This exhibition is part of a four-year research project on dozens of museums in Europe and Latin America culminating in the PhD thesis Olhares mediados: Aproximações Empíricas e Emancipadas em Museus, presented in February 2019 at Universidade Estadual deCampinas (Unicamp, Brazil). For the study, a great variety of experimental actions were carried out by me in mostly Historical museums in an attempt to understand these spaces beyond their expository effects and official narratives.
Unlike a historical research on art spaces, this is an artistic study that views the museum not merely as a building, but as a conceptual space containing more abstract layers: the sound of visitors’ steps, the objects stored in cloakrooms, selfies in bathrooms, mid-day naps, among many other peculiarities that make up a type of collection that is informal, without a doubt, but no less valuable. Thus, very little attention was given to the artworks in these museums with the focus being on the surrounding (physical and conceptual) aspects of these spaces.
These approximations followed thelogic of activatingthe concept of "emancipated spectator", developed by Jacques Rancière in his book by the same name. In the work, Rancière transposes a concept from the educational sphere to the artistic sphere, arguing that it is perfectly possible to use the idea of intellectual emancipation – formulated by educational philosopher Joseph Jacotot in the 19th century – for the arts; more specifically, in issues related to the spectator.
An important caveat to consider is: Rancière is specifically interested in the audiences of theater and performance, and not in those of other artistic fields such as literature or visual arts. Therefore, he does not discuss the viewer who stands before a painting inside a museum. His focus lies in “all those forms of spectacle – drama, dance, performance art, mime and so on – that place bodies in action before an assembled audience” (RANCIÈRE, 2012, p. 8). I propose the expansion of this concept by using it outside of the theater context, as a motif of the actions that I have been carrying out in museums since 2014.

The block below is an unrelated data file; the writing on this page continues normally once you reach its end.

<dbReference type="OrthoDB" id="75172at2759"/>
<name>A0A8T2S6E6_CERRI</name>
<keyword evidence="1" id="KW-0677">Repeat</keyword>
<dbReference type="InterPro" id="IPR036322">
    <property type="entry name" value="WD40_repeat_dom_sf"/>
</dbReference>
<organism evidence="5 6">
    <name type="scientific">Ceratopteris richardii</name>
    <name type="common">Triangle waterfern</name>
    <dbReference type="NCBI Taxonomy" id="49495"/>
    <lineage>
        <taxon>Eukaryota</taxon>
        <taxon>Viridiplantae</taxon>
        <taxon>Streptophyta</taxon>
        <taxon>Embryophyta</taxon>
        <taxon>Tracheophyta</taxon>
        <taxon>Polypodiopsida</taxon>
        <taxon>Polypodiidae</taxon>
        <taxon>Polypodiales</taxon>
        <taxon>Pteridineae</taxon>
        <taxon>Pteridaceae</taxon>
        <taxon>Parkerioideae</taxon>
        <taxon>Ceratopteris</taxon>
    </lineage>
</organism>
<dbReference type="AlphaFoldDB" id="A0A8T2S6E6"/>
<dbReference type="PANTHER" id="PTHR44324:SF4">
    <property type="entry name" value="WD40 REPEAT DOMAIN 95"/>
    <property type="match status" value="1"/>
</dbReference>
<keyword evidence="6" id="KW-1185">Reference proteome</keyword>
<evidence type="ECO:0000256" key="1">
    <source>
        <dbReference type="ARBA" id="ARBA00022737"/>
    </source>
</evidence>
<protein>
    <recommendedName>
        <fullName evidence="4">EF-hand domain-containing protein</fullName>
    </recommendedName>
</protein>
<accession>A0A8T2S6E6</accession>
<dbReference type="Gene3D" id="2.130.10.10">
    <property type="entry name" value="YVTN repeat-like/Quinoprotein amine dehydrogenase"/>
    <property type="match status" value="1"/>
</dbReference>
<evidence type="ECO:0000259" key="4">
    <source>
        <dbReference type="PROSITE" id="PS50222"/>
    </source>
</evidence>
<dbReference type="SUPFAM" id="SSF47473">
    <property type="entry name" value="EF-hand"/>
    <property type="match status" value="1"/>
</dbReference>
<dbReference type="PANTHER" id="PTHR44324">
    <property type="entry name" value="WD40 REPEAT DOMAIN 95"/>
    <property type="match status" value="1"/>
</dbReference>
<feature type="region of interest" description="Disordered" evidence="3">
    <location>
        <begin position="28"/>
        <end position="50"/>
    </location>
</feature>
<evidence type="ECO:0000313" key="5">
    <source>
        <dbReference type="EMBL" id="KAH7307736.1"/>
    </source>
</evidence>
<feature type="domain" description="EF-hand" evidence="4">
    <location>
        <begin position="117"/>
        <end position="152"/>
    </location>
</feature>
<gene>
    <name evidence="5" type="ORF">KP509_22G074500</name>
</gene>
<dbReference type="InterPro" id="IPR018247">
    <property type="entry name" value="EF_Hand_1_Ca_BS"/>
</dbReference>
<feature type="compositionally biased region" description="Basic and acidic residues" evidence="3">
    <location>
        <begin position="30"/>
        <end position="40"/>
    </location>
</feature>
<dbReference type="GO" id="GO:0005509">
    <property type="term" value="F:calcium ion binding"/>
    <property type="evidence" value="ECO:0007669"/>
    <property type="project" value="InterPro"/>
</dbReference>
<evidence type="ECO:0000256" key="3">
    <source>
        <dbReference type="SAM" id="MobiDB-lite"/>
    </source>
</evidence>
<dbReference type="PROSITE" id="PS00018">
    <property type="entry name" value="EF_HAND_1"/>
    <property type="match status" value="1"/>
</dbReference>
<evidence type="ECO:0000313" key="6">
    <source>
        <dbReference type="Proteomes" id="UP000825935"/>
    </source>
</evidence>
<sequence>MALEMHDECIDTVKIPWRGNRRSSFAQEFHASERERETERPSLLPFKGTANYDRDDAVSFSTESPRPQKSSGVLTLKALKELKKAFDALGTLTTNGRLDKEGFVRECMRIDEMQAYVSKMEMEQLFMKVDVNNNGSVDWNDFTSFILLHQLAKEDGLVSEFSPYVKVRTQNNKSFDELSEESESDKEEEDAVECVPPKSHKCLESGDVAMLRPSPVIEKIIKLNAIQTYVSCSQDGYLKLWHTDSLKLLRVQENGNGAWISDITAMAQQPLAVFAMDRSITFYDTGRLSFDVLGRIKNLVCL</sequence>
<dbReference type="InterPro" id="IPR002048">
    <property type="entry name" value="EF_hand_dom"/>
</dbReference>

The very frequence of Rancière's text points to the possibility (I would even say, the necessity) of continuing the expansion – initiated by the author himself – of the concept of intellectual emancipation. If it was initially transposed from the field of education to that of theater, the idea now is to apply it to the broader field of those who stand, as spectators, before any artistic manifestation.
The first reason to believe in the validity of expanding the concept of spectacle – and, consequently, of using the idea of intellectual emancipation for my experiences in museums – lies in the fact that "the body," used by the author to define the theatrical spectacle, is also present in the museological spectacle. It does not seem of little relevance to me that people’s physical postures change radically inside museums when compared to other contexts. In these spaces, notions of tradition, canon, and officiality act directly upon the anatomy of viewers. This is precisely why some of the experiments carried out for this research nullified or reinforced some of the notions, proposing new interactions between body and museum.
In this regard, the study also approaches concepts from the field of biopolitics, formulated by Michel Foucault and Giorgio Agamben. The artistic experiences discussed in The Museum as Muse: Artists Reflect (March 14 - June 1, 1999), a catalogue organized by Kynaston McShine, senior curator at The Museum of Modern Art (MoMA) were also important for this research. Among these experiences, I highlight those by Claes Oldenburg (Mouse Museum, 1965-77) and Fred Wilson (Art in Our Time, 1998). Finally, taking into account my context (as a Brazilian artist), I must also point out that my non-traditional approach to museums is influenced by the critical and active stance towards history and formal education defended by Brazilian educator Paulo Freire:
The need for a permanent critical attitude is emphasized, the only way in which man will realize his natural vocation to integrate, surpassing the attitude of simple adjustment or accommodation (FREIRE, 1967, p. 44, free translation of the Portuguese version).
Actions included years of discussing with security guards and cleaning staff at these locations; the production of photographs which comprise works displayed on an equal footing with their frames and with the surveillance cameras on the walls; experiences with objects sold in museum gift shops; among many others.